But Bernie's ego is insulted. I love the guy, but age and injury humbles players. I really can't believe he wants to play that badly. His behavior doesn't back that up.

By the by... does anyone know IF Bernie got any legitimate offers from other teams????

2007-02-26 11:39:15
21.   nemecizer
Pavano has a bone bruise on his foot, according to Pete Abraham. No word on if/how long he will be out.
2007-02-26 11:42:38
22.   nemecizer
21 Torre says in an interview that Pavano will pitch on Sunday. I guess that's good news.
2007-02-26 12:02:46
23.   Jeteupthemiddle
Over his career, Bernie has been good against lefties.

However, since Bernie hasn't been "good" since 2002, I'm not sure that is applicable.

I think his .936 OPS against lefties in 2006 could, somewhat be explained by a sample size folley.

In 2005, Bernie had 50 more ABs against lefties than he had in 2006, and he provided a .591 OPS against such pitchers.

Could he provide a .936 OPS against lefties? I suppose. Could he provide a .591 OPS against lefties? I believe it is just as likely.

2007-02-26 12:06:12
24.   claybeez
Some more not so good news worth watching,

"And Humberto Sanchez's pain in his right forearm reappeared last night, sending up a red flag to he and the organization. He also is having an MRI today."

That's from Newsday.

2007-02-26 12:22:54
25.   Rich
19 I wouldn't be surprised if the time, place, and manner of the meeting was Boras's call.
2007-02-26 12:44:42
26.   JL25and3
25 You mean that the Yankees have no way of communicating directly with Bernie? I have difficulty believing that. If they want to talk to Bernie, I don't think Boras would or could prevent them from having any contact.
2007-02-26 12:55:23
27.   Count Zero
26 Yep, they do. Torre called him repeatedly, Jorge called him repeatedly, etc., etc. Cashman calling him directly the way Torre (et. al.) did would be considered an attempt to circumvent the normal process via his agent. So the answer to your question is: Yes, they do and they used it.
2007-02-26 13:04:36
28.   Rich
27 Said it better than I could have.
2007-02-26 14:08:51
29.   dianagramr
Abreu strained oblique during BP .... out 2 weeks.

http://tinyurl.com/37mgtr

No word on whether Pavanomas was envious of Abreu.

2007-02-26 14:25:03
30.   YankeeInMichigan
22 Joe also said that Pavano would pitch July 3, 2005 in Detroit. We're still waiting.
2007-02-26 14:55:14
31.   tommyl
30 Haha, very funny. This does seem like a legit injury (though why the moron doesn't use a cage is beyond me). We'll see if he bounces back, but a guy who missed time for a bruised butt doesn't inspire confidence.
2007-02-26 16:04:41
32.   Knuckles
31 I was just coming here to post the same thing...I'd just remembered that Pavano was the only one I've read about who declined to use the L-screen, saying it messed up his mechanics.
Lo and behold, he's the only pitcher to take a liner off his leg...it's getting a little ridiculous.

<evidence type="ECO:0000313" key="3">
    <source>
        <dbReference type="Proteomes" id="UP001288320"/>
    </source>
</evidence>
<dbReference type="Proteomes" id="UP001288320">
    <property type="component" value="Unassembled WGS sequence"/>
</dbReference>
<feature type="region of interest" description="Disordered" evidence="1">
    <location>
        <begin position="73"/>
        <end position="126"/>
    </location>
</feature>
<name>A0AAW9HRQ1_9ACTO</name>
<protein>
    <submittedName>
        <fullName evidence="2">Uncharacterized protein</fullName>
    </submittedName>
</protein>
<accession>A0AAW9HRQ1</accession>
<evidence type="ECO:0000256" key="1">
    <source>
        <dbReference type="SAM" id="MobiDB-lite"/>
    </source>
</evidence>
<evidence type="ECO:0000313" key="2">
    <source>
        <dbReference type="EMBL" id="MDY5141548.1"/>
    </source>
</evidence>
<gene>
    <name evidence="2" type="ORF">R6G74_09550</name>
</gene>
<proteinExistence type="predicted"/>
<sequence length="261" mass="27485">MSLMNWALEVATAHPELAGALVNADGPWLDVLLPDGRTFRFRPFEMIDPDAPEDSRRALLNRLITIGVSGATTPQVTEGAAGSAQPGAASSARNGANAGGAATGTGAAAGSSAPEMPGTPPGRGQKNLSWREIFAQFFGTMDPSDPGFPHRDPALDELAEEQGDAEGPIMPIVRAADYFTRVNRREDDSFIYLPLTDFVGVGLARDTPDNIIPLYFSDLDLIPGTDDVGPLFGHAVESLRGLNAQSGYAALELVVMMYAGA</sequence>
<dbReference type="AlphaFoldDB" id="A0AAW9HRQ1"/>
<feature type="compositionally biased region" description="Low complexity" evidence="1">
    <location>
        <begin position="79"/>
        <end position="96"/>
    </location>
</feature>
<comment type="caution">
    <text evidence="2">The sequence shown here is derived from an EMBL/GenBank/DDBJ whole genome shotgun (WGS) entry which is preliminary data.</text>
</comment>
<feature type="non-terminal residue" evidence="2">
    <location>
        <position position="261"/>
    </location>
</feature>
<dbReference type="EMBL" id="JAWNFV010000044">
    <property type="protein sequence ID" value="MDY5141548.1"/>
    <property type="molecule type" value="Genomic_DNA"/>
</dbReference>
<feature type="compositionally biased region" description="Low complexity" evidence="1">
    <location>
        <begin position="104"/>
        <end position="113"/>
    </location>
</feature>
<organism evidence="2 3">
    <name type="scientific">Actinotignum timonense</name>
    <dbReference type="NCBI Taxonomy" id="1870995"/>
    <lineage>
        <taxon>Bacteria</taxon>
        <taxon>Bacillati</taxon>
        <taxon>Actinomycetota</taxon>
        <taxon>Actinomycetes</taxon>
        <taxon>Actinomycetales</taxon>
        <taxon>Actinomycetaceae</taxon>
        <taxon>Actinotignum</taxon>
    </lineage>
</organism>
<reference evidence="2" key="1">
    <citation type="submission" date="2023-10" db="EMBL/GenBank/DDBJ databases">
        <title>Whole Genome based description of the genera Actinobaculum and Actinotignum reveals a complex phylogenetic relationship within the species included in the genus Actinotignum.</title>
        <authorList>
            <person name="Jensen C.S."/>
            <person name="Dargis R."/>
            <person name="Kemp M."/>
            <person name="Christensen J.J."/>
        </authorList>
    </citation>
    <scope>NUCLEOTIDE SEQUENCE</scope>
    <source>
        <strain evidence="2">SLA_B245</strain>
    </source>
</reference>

2007-02-26 16:10:40
33.   rbj
I had asked about the screen over at Peter's blog -- while Carl might be the only one on the Yankees' team not to use it, they say some sinkerballers (IIRC) don't use it because they claim it messes up their mechanics. I can't believe they don't have a better screen out there; and mechanics worries should be way behind injury worries for Carl.
2007-02-26 16:26:37
34.   mikeplugh
I think we've been over this Bernie issue time and time again. There's only one thing that we need to understand about it and the rest is window dressing. Bernie is one of the worst fielders in the entire sport. He can't chase down balls, and when he picks up those balls that drop and roll for 20 minutes he lollipops them into the infield. David Ortiz took 2nd on him last season on a little bloop in front of him. Isn't that enough of a sign from heaven that it's your time?

If he can't play the field and he can only hit from one side of the plate, why do the Yankees need him? Respect? I think we all knew these things prior to the start of LAST season, hence Cashman's generous one year deal. That one year deal was a thank you, and was a kind of pat on the back saying, "Thanks for everything. Here's your farewell tour. Enjoy it." That's far more respect that many guys get. Bernie had to know that.

This is all on Bernie. Cashman has been very cold blooded recently, but Bernie and Boras have been playing games. In the end #51 will be in monument park and Bernie will get his day, but he may take some time to stop steaming, wherever he is, and get his head together.

It's regrettable that it's come to this, but the Yankees don't owe Bernie anything more than the proper retirement of his number and a plaque in Monument Park.

2007-02-26 17:00:22
35.   Chyll Will
34 Which is exactly what we've been saying for the past six months and I'm not going to add a thing to it except to say that JD told the truth. Rich makes a compelling argument for sentiment, but unless the sky falls on the outfielders in March, Bernie's not coming back. In fact, I venture to say there'd be more hard feelings in the clubhouse and the stands if he did come back and began "subtly" campaigning to repeat his 2006 PAs. Take it from Alex, you don't want to get booed out of the place by this crowd, especially when you're trying your hardest. The recent stadium crowds have the potential to suck the life out of the tri-state already.

Actually, I do have to add that whether or not Cashman was responsible for the hard feelings that have surfaced in this, he seems to be doing his own version of Bernie, PR-wise. Not good...

2007-02-26 17:19:40
36.   nemecizer
Pete Abraham now reporting that Cashman has basically said, don't even think we're thinking about Bernie because of Abreu.

I guess it really is over. Sad it had to end this way.